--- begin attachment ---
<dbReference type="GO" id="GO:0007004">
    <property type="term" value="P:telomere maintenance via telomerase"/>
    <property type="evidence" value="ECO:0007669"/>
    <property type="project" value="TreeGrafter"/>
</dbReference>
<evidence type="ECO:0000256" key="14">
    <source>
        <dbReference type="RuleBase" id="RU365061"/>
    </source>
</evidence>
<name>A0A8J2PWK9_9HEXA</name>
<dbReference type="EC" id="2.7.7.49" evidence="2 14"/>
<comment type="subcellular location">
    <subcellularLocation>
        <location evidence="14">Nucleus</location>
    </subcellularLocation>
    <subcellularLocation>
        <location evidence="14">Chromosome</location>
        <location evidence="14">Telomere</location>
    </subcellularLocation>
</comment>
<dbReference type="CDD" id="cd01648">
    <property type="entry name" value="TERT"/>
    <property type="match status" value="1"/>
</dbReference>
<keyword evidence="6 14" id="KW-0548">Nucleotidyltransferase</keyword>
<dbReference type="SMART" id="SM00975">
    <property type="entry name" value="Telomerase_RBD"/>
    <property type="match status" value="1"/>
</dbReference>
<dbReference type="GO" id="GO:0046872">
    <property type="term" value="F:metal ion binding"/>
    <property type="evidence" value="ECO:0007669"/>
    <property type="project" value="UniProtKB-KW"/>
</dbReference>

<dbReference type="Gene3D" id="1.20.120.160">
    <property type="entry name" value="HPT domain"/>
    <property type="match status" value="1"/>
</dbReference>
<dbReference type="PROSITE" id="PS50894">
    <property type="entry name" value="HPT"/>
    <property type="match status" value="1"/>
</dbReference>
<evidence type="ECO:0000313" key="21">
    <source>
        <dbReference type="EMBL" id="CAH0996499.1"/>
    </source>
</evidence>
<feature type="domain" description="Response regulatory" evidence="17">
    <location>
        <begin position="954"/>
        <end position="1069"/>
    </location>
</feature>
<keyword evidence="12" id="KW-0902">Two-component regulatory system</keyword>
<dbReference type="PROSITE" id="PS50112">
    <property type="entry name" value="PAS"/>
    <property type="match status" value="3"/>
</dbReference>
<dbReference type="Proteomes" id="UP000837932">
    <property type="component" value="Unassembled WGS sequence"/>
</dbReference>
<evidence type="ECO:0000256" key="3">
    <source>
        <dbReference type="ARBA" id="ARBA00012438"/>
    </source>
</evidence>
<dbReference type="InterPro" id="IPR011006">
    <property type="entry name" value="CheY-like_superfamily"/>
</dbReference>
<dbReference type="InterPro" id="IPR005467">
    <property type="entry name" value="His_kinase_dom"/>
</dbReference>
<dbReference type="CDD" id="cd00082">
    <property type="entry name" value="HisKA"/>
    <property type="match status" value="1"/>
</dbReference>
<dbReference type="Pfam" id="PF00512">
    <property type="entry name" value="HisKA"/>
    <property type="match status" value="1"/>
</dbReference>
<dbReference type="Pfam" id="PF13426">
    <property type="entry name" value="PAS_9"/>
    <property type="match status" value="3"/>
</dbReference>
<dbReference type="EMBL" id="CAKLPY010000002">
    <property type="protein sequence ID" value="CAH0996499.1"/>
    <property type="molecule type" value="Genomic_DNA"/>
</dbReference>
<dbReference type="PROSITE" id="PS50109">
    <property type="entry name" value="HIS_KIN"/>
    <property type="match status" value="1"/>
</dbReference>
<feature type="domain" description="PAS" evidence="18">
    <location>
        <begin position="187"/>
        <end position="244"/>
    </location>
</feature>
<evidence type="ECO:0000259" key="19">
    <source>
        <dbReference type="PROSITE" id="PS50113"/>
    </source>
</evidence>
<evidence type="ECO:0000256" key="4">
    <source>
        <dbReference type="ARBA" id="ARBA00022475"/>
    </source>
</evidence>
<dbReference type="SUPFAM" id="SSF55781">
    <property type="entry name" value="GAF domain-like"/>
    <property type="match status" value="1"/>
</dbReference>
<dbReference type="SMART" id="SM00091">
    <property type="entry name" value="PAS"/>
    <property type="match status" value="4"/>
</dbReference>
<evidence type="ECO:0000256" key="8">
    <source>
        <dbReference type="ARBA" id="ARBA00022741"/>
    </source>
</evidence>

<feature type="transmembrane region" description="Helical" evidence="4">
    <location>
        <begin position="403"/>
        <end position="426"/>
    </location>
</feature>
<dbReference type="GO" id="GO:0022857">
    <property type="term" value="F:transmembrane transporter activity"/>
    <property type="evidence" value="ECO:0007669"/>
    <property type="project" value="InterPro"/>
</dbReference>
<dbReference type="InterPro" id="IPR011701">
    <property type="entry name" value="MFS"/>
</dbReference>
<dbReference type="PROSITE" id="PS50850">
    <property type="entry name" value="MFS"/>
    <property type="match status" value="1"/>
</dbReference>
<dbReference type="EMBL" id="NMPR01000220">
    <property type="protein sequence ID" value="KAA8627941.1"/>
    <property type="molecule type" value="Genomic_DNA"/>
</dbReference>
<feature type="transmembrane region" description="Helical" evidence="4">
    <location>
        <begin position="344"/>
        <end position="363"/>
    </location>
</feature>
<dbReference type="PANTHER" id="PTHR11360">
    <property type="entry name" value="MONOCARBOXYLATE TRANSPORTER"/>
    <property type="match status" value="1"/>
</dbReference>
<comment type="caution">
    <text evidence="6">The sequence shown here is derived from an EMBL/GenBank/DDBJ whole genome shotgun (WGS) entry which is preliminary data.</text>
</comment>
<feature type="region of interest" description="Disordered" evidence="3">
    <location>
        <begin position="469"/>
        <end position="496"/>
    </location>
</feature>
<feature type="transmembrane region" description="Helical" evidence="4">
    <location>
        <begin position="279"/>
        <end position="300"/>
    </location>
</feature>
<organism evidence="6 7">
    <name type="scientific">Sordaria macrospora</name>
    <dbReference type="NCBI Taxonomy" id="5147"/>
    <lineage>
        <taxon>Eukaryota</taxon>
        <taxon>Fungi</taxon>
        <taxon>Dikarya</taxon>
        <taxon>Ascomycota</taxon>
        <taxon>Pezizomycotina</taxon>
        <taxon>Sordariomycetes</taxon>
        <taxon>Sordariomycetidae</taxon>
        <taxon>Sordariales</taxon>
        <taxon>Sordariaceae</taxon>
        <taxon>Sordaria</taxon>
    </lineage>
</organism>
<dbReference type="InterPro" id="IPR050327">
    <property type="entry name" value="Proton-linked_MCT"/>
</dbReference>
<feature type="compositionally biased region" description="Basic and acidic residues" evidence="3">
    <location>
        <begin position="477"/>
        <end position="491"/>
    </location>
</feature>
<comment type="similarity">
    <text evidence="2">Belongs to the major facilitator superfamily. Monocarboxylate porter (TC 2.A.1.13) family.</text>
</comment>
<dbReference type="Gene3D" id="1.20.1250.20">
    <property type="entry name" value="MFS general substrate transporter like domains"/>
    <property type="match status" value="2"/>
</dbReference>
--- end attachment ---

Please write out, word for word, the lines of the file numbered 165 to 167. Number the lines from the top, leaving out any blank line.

    <location>
        <begin position="279"/>
        <end position="300"/>